Probability distributions and expected value
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Probability Distributions and Expected Value. In previous chapters, our emphasis was on the probability of individual outcomes. This chapter develops models for distributions that show the probabilities for all possible outcomes of an experiment. Random Variable (X).

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Probability Distributions and Expected Value

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Probability Distributions and Expected Value


  • In previous chapters, our emphasis was on the probability of individual outcomes.

  • This chapter develops models for distributions that show the probabilities for all possible outcomes of an experiment.


Random Variable (X)

  • Has a single value, x, for each outcome of an experiment.

    To show all the possible outcomes, a chart is normally used.


Discrete variables take values that are separate (or that can be “counted”)Continuous variables have an infinite number of possible outcomes (usually measurements that can have an unlimited decimal place)


For example:

  • The number of phone calls made by a salesperson

    • Discrete (1,2,3,4,5…..)


For example:

  • The length of time a person spends on the phone

    • Continuous (1 min, 1.23min …..)


Let a DRV (X) be the possible outcomes when rolling a die

The probability distribution could be written in a table

This is a uniform distribution, because all the probabilities are the same.


A graph would look like this…

1

1/6

2

3

4

5

6


Remember the PD for the sums generated by rolling 2 dice?

7


Expected Value: Informal

When rolling 2 dice, the sum that is generated most frequently is called the expected value. (7)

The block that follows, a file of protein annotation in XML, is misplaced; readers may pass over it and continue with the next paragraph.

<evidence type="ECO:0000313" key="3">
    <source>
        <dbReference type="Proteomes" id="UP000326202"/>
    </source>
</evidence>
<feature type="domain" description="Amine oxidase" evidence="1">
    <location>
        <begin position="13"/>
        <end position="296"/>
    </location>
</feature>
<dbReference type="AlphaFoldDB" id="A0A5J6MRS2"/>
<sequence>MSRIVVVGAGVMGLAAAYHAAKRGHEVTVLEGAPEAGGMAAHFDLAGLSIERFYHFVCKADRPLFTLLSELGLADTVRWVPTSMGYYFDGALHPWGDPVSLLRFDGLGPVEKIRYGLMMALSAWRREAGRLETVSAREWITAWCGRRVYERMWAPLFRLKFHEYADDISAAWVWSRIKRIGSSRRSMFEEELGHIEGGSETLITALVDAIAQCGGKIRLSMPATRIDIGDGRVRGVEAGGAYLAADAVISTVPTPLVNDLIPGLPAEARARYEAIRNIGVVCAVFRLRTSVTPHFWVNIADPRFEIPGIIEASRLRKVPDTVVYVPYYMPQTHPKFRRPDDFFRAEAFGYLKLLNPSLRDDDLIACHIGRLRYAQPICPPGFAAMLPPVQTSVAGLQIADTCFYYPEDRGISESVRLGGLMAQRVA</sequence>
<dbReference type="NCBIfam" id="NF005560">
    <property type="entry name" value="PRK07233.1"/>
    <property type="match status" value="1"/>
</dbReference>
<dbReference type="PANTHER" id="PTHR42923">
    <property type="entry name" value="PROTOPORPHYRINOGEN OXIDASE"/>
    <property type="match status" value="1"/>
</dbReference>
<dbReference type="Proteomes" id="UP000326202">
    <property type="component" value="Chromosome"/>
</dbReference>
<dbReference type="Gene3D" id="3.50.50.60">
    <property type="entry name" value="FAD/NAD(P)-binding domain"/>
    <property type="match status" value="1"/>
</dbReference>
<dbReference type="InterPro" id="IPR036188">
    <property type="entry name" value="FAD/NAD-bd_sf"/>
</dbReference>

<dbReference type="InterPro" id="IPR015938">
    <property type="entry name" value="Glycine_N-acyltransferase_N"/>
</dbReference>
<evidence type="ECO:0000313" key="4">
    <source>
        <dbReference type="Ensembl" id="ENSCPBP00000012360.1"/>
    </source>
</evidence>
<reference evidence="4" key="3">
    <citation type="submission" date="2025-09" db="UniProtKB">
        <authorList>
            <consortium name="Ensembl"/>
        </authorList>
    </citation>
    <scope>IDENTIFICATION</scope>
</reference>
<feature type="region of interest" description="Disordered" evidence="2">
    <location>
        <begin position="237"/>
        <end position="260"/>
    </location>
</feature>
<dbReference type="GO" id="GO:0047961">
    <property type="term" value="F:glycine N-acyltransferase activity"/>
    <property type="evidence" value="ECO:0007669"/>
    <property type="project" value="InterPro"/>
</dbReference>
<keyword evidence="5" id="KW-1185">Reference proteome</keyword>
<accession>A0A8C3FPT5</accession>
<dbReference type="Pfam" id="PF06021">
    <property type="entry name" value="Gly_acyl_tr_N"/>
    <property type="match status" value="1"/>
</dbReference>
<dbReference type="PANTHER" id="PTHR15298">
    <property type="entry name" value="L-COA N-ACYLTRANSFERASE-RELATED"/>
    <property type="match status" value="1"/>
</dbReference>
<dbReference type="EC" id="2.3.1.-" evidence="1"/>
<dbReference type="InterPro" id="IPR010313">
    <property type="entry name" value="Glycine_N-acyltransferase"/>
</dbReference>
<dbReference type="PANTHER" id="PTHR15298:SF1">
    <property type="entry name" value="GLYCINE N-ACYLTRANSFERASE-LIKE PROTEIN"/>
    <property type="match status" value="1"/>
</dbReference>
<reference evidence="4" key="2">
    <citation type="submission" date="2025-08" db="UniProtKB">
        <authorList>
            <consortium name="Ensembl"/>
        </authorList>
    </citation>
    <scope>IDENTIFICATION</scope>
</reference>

This can also be calculated mathematically.

Multiply each roll by it’s probability of occuring…


E(sum) = 2P(sum = 2) + 3P(sum = 3) + …

+…12P(sum = 12)

= 2 X 1 / 36 + 3 X 2 / 36 …

= 252 / 36

= 7


The expected value, E(X), is the predicted average of all possible outcomes.It is equal to the sum of the products of each outcome with its probability


n

= xiP(X = xi)

i = 1

Expected Value of a Discrete Random Variable

The sum of the terms of the form (X)(P[X])

E(X) = x1P(X = x1) + x2P(X = x2) + … + xnP(X = xn)


Ex 1: Suppose you toss 3 coins.

  • What is the likelihood that you would observe at least two heads?

  • What is the expected number of heads?


1

3

3

1

8

8

8

8

Represent the theoretical probability distribution as a table.The DRV, X, represents the number of heads observed.

X 0 hs 1 hs 2 hs 3 hs

P(X) = x


a) P(X = 2) + P(X = 3) = 3 / 8 + 1 / 8

= 1 / 2

b) The expected number of heads

= 0(1 / 8) + 1(3 / 8) + 2(3 / 8) + 3(1 / 8)

= 3 / 2


For a game to be fair, E(X) must be zero Consider a dice game

If you roll a 1 2 3 you win $1.00

If you roll a 4 5 6 you pay $1.00

Is this game fair?

E(X) = (1)(1/6) + (1)(1/6) + (1)(1/6) + (-1)(1/6) + (-1)(1/6) + (-1)(1/6)


Page 374

1, 2(ex 2), 3a,c, 4, 9, 11,12, 19


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